Shades of Dubuque

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Trappist Caskets: Dubuque’s Washington Square

Dubuque’s Washington Park dates back to the city’s very beginnings. In 1833, G.W. Harrison surveyed and laid out the two-acre square originally slated to...

Trappist Caskets: Sam’s “Dubuque” Bottles

Our grandson collects old bottles. While Sam prefers to find his treasures, he’s not opposed to buying them. He’s especially excited by bottles imprinted...

Trappist Caskets: The Tragic Tale of Three Men named Thomas

The tale of three men named Thomas began on a Thursday morning in July 1877, the day after the festivities of the 4th. Work...

Trappist Caskets: First Congregational United Church of Christ – 1839-2019

Dubuque’s First Congregational United Church of Christ will celebrate its 180th Anniversary in May 2019. The church traces its founding back to May 12,...

Trappist Caskets: Dubuque’s Town Clock

Dubuque has relied on a town clock since 1864. Surgeon, and noted meteorologist Asa Horr spearheaded a campaign to raise money for the purchase...

Trappist Caskets: Dubuque’s Frederick W. Kaltenbach

Dubuque can lay claim to many fine, upstanding citizens, but as far as I know, the city has produced only one person who was...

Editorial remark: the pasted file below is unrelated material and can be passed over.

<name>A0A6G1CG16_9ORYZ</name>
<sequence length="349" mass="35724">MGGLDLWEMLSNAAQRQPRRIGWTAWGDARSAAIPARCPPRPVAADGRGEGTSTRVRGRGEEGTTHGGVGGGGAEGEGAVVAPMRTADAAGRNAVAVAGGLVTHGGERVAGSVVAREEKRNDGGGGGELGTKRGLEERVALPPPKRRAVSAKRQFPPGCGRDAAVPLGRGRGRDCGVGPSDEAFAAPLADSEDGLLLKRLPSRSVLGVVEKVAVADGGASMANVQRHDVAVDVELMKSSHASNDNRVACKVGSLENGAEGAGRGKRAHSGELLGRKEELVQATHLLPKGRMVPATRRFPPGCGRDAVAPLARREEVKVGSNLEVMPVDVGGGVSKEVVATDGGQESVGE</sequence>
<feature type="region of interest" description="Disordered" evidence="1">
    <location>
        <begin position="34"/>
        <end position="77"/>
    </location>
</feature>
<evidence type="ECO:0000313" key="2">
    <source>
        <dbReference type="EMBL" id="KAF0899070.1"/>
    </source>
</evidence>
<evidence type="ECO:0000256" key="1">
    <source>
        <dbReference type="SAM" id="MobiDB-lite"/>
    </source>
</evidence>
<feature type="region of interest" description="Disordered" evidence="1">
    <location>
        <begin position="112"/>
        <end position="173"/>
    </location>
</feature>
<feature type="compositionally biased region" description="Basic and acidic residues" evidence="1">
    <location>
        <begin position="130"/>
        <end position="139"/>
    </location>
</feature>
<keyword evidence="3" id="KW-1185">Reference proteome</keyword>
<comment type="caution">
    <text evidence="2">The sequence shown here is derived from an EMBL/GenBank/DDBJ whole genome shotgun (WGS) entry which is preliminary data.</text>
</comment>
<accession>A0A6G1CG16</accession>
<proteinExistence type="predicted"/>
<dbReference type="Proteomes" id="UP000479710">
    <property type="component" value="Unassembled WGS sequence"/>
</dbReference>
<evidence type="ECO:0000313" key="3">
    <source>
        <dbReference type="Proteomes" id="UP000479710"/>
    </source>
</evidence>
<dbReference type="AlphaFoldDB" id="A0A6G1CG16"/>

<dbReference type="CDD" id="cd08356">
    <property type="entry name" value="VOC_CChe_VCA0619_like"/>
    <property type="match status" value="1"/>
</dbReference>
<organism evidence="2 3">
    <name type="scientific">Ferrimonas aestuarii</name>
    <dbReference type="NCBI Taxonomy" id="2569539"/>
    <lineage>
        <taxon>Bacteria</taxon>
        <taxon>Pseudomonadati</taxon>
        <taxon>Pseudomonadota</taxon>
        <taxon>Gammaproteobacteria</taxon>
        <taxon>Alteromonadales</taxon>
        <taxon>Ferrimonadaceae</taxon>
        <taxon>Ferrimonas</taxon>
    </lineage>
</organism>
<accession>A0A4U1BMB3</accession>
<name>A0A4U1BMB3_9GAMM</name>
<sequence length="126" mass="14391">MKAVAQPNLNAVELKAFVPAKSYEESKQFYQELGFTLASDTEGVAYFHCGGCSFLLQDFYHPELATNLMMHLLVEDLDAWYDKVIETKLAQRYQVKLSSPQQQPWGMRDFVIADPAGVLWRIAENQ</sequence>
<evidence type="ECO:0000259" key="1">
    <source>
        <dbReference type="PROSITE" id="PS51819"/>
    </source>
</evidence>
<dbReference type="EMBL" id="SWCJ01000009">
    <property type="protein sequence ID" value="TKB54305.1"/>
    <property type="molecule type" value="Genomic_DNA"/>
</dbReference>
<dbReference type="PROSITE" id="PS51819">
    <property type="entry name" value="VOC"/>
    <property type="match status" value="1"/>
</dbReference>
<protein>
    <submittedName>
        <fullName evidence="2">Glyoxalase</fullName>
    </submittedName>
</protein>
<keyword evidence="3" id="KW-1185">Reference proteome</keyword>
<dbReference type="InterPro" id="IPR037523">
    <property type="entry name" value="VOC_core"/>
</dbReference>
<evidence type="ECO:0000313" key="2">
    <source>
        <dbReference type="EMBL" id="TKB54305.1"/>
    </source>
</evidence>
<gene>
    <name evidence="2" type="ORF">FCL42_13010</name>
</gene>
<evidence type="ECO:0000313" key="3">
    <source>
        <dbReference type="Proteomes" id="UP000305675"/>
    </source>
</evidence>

Trappist Caskets: Dubuque’s Joseph Ogilby

I grew up in a red brick John Deere house on Ogilby Road in Dubuque. No one seemed to know how to spell Ogilby,...

Trappist Caskets: Bones on the Bluff

After Julien Dubuque’s death on March 24, 1810, members of the Native American Mesquaki tribe, who had mined lead with Dubuque, buried their friend...

Trappist Caskets: The Remarkable Mae Hackett Peabody

Dubuque’s Mae Hackett Peabody was the first female passenger to fly on a regularly scheduled commercial airline way back on January 2, 1914, just...

Trappist Caskets: Chaplain Aloysius Schmitt’s Silver Star Award

On December 7, 2017, exactly 76 years after the Japanese attacked Pearl Harbor, Pentagon representative Navy Chief of Chaplains Rear Admiral Margaret Kibben posthumously...